Interim City Manager David Corliss was on the right track last week when he said, "We do expect city employees to be held to the same level of accountability as any citizen."
Actually, when that accountability involves the city's own laws, the public generally expects an even higher level of compliance from their paid city staff.
That's why the case of a city employee who is charged with violating the city's housing code raises a number of troubling and embarrassing questions.
Paul Winn, a human resources specialist with the city's Human Relations Department, is charged with 10 violations of the city's housing code at apartments he owns at 1200 N.Y. and 1202 N.Y. Although the apartments still can be occupied, inspectors responding to complaints from the tenants found violations that seem to pose significant dangers: a poorly constructed deck and stairway, weak flooring and an extension cord substituting for standard wiring. Rotted siding and window sills also were noted.
The case was turned over to Municipal Court because inspectors had seen no improvement in the properties even though several letters had been sent to Winn beginning in late February. A further lack of concern for the situation also can be construed from Winn's failure to appear for a scheduled court appearance in the case last week.
The city's prosecutor said it is relatively uncommon for housing code violations to reach Municipal Court because landlords were given ample notification and opportunity to correct the situation. He estimated that only about two housing code violations cases make it to his office each month. That one of those cases involves a person in a city administrative job is embarrassing.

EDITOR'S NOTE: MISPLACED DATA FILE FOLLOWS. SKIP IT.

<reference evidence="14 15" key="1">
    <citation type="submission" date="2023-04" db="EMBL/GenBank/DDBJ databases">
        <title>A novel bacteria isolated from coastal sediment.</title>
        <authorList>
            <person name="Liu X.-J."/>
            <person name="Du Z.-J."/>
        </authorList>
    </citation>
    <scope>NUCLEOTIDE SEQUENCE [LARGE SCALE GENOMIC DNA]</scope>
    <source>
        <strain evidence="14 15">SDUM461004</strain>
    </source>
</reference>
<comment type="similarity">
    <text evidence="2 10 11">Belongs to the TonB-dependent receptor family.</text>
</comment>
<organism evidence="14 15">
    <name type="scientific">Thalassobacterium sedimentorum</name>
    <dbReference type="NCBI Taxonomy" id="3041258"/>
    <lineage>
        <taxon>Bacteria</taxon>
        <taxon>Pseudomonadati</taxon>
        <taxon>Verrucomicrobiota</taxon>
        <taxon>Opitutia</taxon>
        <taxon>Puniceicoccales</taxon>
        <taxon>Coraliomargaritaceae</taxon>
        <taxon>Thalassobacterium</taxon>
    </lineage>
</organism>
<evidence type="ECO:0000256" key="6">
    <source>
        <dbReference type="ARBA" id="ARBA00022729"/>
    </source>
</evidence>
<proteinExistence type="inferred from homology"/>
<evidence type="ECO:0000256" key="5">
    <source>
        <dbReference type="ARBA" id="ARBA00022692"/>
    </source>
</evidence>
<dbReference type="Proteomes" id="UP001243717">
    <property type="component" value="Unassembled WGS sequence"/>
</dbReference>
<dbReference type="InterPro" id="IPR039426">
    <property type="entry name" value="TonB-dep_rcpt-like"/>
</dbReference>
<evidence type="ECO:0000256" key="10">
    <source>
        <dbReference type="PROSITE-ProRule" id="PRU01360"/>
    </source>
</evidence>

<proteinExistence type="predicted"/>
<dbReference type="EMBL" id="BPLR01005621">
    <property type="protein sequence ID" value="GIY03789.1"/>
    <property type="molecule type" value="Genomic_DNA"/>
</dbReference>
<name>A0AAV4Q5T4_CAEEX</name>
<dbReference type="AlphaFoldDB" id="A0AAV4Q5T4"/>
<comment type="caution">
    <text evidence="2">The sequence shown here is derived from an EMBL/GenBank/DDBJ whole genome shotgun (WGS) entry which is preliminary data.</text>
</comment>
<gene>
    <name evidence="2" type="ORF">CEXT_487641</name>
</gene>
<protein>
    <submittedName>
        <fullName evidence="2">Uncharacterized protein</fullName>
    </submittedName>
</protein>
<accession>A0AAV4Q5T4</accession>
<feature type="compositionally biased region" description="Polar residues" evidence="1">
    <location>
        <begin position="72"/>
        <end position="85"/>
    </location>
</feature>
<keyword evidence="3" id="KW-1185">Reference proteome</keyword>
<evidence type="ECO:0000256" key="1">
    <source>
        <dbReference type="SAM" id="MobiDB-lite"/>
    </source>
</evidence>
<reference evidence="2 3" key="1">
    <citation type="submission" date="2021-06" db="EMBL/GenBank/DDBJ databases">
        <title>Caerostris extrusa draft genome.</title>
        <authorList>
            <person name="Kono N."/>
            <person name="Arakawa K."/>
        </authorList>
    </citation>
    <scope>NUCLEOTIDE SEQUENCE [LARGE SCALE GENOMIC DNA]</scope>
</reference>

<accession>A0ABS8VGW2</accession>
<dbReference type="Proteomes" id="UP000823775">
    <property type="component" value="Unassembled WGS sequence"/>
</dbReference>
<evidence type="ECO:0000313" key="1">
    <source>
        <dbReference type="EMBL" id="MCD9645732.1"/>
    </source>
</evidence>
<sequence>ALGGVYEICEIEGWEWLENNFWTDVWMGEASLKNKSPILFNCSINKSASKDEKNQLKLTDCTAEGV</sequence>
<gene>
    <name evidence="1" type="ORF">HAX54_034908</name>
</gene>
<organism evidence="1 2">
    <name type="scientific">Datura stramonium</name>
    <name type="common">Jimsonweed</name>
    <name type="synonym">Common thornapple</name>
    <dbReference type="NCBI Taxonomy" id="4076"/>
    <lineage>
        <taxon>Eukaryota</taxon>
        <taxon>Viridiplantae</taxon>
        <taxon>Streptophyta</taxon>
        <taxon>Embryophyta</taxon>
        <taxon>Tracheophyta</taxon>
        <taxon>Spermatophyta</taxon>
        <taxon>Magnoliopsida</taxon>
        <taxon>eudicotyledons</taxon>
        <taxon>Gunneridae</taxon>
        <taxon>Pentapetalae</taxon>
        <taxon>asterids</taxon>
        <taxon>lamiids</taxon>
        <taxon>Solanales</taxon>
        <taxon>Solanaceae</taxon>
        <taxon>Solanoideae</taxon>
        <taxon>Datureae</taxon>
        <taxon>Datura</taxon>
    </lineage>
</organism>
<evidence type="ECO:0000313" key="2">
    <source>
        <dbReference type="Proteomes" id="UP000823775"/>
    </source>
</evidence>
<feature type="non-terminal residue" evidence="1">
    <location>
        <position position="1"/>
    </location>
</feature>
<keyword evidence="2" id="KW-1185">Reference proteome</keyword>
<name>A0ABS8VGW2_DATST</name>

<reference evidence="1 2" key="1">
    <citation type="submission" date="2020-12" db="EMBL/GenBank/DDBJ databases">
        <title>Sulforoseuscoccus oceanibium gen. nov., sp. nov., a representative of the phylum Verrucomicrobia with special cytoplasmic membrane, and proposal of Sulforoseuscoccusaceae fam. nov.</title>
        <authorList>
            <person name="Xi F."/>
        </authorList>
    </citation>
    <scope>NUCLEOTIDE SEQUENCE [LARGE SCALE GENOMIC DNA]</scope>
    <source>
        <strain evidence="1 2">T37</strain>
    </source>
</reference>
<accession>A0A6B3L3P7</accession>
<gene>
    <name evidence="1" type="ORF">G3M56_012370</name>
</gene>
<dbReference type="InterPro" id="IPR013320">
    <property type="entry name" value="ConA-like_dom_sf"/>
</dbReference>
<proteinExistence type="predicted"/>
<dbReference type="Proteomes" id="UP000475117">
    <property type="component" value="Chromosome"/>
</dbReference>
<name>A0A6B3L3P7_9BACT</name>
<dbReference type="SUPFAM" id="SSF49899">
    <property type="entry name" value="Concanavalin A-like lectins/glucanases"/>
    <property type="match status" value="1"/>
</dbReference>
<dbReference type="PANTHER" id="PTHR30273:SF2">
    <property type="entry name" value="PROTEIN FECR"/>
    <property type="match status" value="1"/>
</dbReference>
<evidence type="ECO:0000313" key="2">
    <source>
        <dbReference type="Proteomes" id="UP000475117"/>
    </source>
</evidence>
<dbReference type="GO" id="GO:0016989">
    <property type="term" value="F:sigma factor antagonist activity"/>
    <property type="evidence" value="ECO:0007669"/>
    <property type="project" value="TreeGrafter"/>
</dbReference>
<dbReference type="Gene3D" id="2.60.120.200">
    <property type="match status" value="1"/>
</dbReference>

The job Winn is in also raises some questions about potential conflict of interest. Although Winn doesn't deal with housing code violations, he does work with tenants who believe they have been discriminated against by landlords. Does having a landlord - and especially someone who may not be a particularly good landlord - in this position represent a conflict of interest? Could there be at least the appearance that Winn might favor landlords over tenants in a discrimination complaint? It's unfortunate that this case might raise those questions, but the city needs to consider how they might respond to such issues.
City officials deserve credit for holding Winn accountable for the problems at his rental property, but they also need to be aware that, when it comes to city laws, many taxpayers expect city employees to adhere to an even higher standard of compliance than the average Lawrence resident.